1. Kakadu National Park

Covering an area that’s the same size as Belgium and housing some of the great cultural and natural wonders of the world, Kakadu is certainly worth the hype.

Located about three hours southeast of Darwin, it is a place you should explore by car, preferably 4WD, with some of the most popular sights lying at a fair distance from each other. The stand out attractions are the site of Ubirr, where the rock-art is estimated to be up to 8,000 years old, Nourlangie rock located in an outlying formation of the Arnhem Land Escarpment, and a cruise along the Yellow Water wetlands– one of those rare places where reality matches expectation.

We’d recommend a trip to the remote and spectacular Twin Falls that descends from an elevation of 158 metres above sea level via a series of tiers that range in height between 44–51 metres and the nearly 220 metres high Jim Jim Falls, which can be reached along a 4WD track that turns south off the Kakadu Highway between the Nourlangie and Cooinda turn-offs.

Maguk Gorge (formerly Barramundi Gorge) is also well worth a visit – a lovely spot for relaxing and swimming – as is Gubara. This pretty six kilometre trail ends at a rainforest cloaked chain of rock pools. Be prepared to spend several days in Kakadu. The UNESCO-listed park is larger than Yellowstone, Yosemite and the Everglades combined, so it will take a while to explore. There are lots of accommodation options available within the national park. We are fans of the park-run camping areas. The park-run campsites have no booking system, so places are allocated on a first-come, first served basis. For camping outside of designated camping areas you will need a camping permit. If you prefer a bit more comfort choose from resort style hotels, self-contained cabins or budget rooms. Best to do some research before you go.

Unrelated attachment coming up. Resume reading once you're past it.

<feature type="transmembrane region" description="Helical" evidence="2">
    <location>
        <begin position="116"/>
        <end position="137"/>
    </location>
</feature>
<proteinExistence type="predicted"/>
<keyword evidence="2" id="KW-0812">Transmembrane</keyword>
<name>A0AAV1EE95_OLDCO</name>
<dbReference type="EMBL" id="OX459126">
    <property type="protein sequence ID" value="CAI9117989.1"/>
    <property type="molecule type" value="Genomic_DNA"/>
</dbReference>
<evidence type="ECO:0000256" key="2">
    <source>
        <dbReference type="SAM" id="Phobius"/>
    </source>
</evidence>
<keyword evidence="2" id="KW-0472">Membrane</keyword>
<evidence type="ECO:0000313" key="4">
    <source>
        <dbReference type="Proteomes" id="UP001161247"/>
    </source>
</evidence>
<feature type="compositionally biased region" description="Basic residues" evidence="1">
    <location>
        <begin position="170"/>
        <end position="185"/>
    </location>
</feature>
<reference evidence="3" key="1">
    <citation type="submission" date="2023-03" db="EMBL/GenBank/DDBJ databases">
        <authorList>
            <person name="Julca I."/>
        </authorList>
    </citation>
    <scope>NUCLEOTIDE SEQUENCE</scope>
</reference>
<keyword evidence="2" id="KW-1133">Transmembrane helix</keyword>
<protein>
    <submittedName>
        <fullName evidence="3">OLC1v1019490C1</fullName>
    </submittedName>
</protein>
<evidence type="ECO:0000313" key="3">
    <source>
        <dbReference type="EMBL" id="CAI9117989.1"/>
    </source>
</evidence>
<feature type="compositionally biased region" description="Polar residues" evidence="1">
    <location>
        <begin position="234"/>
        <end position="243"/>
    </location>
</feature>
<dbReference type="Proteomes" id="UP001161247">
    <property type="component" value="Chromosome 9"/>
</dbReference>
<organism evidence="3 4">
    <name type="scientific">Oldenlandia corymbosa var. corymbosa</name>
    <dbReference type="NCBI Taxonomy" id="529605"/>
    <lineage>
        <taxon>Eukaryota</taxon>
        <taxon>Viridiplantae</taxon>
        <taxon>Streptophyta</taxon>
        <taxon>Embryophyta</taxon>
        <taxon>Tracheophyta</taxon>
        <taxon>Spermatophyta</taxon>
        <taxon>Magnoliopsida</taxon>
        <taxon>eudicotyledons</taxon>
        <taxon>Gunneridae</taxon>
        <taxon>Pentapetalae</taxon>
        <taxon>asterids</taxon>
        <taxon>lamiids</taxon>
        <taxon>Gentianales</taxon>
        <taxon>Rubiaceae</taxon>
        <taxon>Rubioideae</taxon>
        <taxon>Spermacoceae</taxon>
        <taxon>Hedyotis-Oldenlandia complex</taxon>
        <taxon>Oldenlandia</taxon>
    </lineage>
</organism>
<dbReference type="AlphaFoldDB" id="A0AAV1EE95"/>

Boasting thundering waterfalls(at their most spectacular during thewet season), ancient rock art and theworld’s biggest crocs (the Corroboree Billabong has the largest concentration of saltwater crocs in the world), this is one of Australia’s must-see destinations and has something to offer every traveller on any budget. The dry season runs from June toSeptember and is the most popular time of the year for visitors. Prices can be dramatically lower during the wet season, yes it rains in Australia too, so it might be worth just bringing an umbrella.


2. Litchfield National

Situated about an hour-and-a-half down the road from Darwin on the Stuart Highway, it is the perfect place to cool off, (swim between May and October) boasting several magnificent rock and plunge pools, cascading waterfalls and tropical walks. A splash under Florence Falls is pure heaven.The park is packed with animals and birds and the spangled drongo is one to look out for.


3. Nitmiluk National Park

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The nearly 3,000sq km park is owned by the Jawoyn Aboriginal people, who hold great ceremonial significance to the landscape. There are numerous walking trails ranging from strolls along the riverbanks to overnight walks and a five-day walk from Katherine Gorge to Edith Falls. The 58km Jatbula Trail passes waterfalls, monsoon rainforest, stone country and Aboriginal rock art, and ends at Leliyn, a tranquil camping ground.